Thomas no favorite of liberals, but he will be hard to oppose On Politics Today

Jack W. Germond & Jules Witcover

July 02, 1991|By Jack W. Germond & Jules Witcover

Washington -- LAST FALL, when President Bush nominated David Souter to the Supreme Court, word was passed that another candidate, Clarence Thomas, was not chosen because he did not have enough experience on the bench. Bush had appointed him only a few months earlier to a federal appellate court after a career as a Capitol Hill aide and bureaucrat.

But the president, in naming Thomas to fill the vacancy caused by the retirement of Thurgood Marshall, has now cited Thomas' judicial experience -- less than a year later -- as a reason Thomas after some "seasoning" was now the best-qualified person available. At the same time, Bush has emphatically denied that the fact that Thomas like Marshall is black had anything at all to do with the choice.

That may be so, but there will be millions of Americans -- black, white, brown and yellow -- who will have trouble swallowing that denial. In the purest political terms, the fact that Thomas is black makes it extremely difficult for Bush's liberal critics to wage an effective fight against the confirmation of a man who is also a died-in-the-wool conservative, thus cementing the conservative hold on the high court.

Despite the warning of Dr. Benjamin Hooks, executive director of the NAACP, that Thomas' nomination would trigger a world-class fight against his confirmation, Bush has good reason to feel confident that the fact Thomas is black will undercut efforts to reject him by liberals still hoping to salvage some bridgehead on a court that clearly has moved farther to the right.

Thomas' nomination also serves as a counter to Bush's current problems with a black community that is increasingly disillusioned with him as a result of his recalcitrant stand against pending civil rights legislation in the field of job discrimination. The president's insistence that bills crafted by the Democrats and by a group of Republican senators set racial quotas, in spite of language in both that prohibit quotas, continues to make a veto of civil rights legislation likely for the second straight year.

But Thomas' record as a former chairman of the Equal Employment Opportunity Commission for seven years, in which he strongly opposed hiring quotas and timetables for correcting inequities, is emphatic evidence that the passion for minority causes that marked Marshall's long tenure on the court will leave with him when and if a Justice Thomas fills what now will be regarded -- whether Bush likes it or not -- as "the black seat" on the Supreme Court. The president bristled when a reporter suggested he was making a "quota" appointment to the court, but that is the way it is likely to be perceived.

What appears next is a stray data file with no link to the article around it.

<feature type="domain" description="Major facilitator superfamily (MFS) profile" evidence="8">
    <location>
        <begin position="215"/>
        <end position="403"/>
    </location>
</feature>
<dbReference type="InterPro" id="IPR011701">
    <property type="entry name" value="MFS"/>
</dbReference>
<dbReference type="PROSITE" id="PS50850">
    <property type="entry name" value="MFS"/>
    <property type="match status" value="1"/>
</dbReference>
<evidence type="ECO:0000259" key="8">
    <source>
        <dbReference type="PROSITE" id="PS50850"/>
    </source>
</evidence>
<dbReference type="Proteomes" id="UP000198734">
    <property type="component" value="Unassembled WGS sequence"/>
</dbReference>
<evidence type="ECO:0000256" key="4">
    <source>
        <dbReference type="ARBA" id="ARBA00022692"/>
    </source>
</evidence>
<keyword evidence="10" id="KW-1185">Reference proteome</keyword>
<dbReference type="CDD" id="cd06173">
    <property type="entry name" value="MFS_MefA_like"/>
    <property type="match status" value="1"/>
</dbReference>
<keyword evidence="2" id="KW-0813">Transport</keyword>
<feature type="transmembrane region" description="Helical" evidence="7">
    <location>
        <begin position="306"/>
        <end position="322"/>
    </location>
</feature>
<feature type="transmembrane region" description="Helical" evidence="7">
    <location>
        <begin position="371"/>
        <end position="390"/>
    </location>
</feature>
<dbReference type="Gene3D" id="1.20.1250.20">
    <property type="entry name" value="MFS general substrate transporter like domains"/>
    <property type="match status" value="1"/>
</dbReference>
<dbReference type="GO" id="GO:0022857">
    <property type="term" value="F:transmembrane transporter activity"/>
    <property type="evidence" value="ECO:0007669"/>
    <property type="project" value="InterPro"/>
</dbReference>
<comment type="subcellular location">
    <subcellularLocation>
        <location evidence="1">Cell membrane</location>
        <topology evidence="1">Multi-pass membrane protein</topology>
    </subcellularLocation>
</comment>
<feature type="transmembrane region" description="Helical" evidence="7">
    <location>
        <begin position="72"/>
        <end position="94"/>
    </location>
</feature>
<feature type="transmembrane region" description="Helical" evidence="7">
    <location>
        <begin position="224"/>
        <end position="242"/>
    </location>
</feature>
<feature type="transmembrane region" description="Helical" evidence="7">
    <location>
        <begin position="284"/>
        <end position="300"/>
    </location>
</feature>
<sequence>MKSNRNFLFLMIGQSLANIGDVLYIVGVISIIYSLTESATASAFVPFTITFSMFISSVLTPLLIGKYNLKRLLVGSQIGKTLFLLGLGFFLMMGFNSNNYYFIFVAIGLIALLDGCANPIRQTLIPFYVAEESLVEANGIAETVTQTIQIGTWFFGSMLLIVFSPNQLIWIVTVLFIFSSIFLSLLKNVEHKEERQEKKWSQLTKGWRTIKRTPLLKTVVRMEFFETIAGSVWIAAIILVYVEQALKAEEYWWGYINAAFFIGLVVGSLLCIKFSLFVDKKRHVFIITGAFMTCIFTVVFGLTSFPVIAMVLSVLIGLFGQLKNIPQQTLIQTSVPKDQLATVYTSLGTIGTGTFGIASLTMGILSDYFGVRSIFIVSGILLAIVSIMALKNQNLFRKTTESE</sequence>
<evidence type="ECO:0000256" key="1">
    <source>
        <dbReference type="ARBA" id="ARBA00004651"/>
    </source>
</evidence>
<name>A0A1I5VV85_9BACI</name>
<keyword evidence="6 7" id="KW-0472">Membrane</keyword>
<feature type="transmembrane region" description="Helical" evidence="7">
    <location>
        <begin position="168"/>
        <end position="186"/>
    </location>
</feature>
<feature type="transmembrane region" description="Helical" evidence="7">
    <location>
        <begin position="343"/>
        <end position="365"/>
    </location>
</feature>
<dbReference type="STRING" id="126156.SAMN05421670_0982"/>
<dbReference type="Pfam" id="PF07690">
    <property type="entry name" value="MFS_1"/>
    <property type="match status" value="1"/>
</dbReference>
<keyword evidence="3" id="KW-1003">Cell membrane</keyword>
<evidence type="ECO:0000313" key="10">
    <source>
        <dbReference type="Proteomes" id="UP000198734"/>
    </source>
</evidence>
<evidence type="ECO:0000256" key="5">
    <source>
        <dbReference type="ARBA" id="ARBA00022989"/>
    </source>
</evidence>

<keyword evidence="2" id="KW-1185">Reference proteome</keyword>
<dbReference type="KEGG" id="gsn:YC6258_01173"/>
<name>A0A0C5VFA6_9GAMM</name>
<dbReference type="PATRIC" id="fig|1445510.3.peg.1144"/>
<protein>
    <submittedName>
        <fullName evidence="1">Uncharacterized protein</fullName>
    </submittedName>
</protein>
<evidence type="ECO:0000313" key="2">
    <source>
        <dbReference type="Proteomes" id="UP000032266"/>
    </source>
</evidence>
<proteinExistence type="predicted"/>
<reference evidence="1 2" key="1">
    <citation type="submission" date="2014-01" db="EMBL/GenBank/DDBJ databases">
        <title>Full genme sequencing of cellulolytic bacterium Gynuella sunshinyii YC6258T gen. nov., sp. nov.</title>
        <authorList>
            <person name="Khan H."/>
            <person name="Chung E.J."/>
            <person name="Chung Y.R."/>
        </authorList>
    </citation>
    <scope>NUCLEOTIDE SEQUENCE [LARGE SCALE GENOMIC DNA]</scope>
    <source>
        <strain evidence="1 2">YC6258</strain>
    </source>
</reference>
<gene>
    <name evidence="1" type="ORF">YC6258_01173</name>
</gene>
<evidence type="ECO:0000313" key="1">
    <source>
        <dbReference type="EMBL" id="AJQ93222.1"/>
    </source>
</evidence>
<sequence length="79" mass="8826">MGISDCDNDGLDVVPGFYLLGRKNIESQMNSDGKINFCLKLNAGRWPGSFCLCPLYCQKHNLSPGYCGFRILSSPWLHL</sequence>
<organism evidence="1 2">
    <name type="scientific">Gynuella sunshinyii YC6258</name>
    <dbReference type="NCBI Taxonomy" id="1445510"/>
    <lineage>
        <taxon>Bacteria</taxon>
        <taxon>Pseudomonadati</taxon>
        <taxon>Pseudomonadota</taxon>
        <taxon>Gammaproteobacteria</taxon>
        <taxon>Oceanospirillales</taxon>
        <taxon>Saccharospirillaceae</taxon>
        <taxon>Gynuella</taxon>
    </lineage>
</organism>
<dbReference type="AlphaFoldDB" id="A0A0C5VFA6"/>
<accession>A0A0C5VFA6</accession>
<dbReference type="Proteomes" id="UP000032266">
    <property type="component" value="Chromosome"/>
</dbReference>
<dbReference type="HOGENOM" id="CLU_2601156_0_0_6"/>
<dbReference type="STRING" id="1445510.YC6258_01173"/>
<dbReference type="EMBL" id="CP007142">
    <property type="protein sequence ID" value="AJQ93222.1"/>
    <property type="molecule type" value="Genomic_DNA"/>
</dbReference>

If the choice of Thomas may diminish somewhat Bush's problems with black voters, however, his decision not to replace Marshall with an individual of Hispanic roots as widely forecast misses a political opportunity among a block of voters of increasing importance to the Republican Party. The appointment the first Hispanic-American to the high court could have been persuasive with many of them in key states like Texas and California who have voted heavily Democratic in the past but have been trending Republican in recent elections.

The basic objective of recent Republican presidents toward the court, however, is undoubtedly advanced by the Thomas

nomination -- putting an emphatic end to its role as the defender of liberal views, especially in the realm of individual and minority rights as opposed to the power of government.

Bush's appointment of Souter went a good distance toward that objective, although it was veiled at the time by Souter's pre-confirmation posture as a jurist of moderate inclinations. At that time, the central concern was whether Souter would tip the court's majority against abortion rights, and he declined to say where he stood.

This time, Thomas wasn't even asked at his Kennebunkport press conference with the president where he stood on the issue, so widely is it assumed now that the court already is aligned against the pro-choice position. Thomas too says he won't discuss his views on anything until he appears before the Senate. But, unlike Souter, Thomas seems on the basis of his record to leave little doubt that he will be a down-the-line conservative, which is what Bush obviously wanted. The fact that Thomas is black just makes it harder for frustrated liberals to mount an effective opposition to him.

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